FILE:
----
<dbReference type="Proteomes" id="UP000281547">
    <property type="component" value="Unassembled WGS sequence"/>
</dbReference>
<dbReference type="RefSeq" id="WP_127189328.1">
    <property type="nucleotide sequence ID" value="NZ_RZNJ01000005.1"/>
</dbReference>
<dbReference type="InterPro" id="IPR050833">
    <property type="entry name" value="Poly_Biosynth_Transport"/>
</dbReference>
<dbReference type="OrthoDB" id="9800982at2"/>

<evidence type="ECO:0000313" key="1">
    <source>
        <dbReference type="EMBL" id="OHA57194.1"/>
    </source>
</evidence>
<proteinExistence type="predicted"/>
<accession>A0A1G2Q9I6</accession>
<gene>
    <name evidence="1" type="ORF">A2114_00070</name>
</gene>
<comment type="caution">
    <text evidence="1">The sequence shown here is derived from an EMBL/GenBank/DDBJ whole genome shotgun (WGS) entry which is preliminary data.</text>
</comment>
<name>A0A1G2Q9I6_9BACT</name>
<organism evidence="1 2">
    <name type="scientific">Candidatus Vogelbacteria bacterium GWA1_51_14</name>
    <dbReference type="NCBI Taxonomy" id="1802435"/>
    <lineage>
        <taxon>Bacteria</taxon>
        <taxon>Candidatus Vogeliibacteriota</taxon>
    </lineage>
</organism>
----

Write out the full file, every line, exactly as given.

<dbReference type="Proteomes" id="UP000281547">
    <property type="component" value="Unassembled WGS sequence"/>
</dbReference>
<dbReference type="RefSeq" id="WP_127189328.1">
    <property type="nucleotide sequence ID" value="NZ_RZNJ01000005.1"/>
</dbReference>
<dbReference type="InterPro" id="IPR050833">
    <property type="entry name" value="Poly_Biosynth_Transport"/>
</dbReference>
<dbReference type="OrthoDB" id="9800982at2"/>

<evidence type="ECO:0000313" key="1">
    <source>
        <dbReference type="EMBL" id="OHA57194.1"/>
    </source>
</evidence>
<proteinExistence type="predicted"/>
<accession>A0A1G2Q9I6</accession>
<gene>
    <name evidence="1" type="ORF">A2114_00070</name>
</gene>
<comment type="caution">
    <text evidence="1">The sequence shown here is derived from an EMBL/GenBank/DDBJ whole genome shotgun (WGS) entry which is preliminary data.</text>
</comment>
<name>A0A1G2Q9I6_9BACT</name>
<organism evidence="1 2">
    <name type="scientific">Candidatus Vogelbacteria bacterium GWA1_51_14</name>
    <dbReference type="NCBI Taxonomy" id="1802435"/>
    <lineage>
        <taxon>Bacteria</taxon>
        <taxon>Candidatus Vogeliibacteriota</taxon>
    </lineage>
</organism>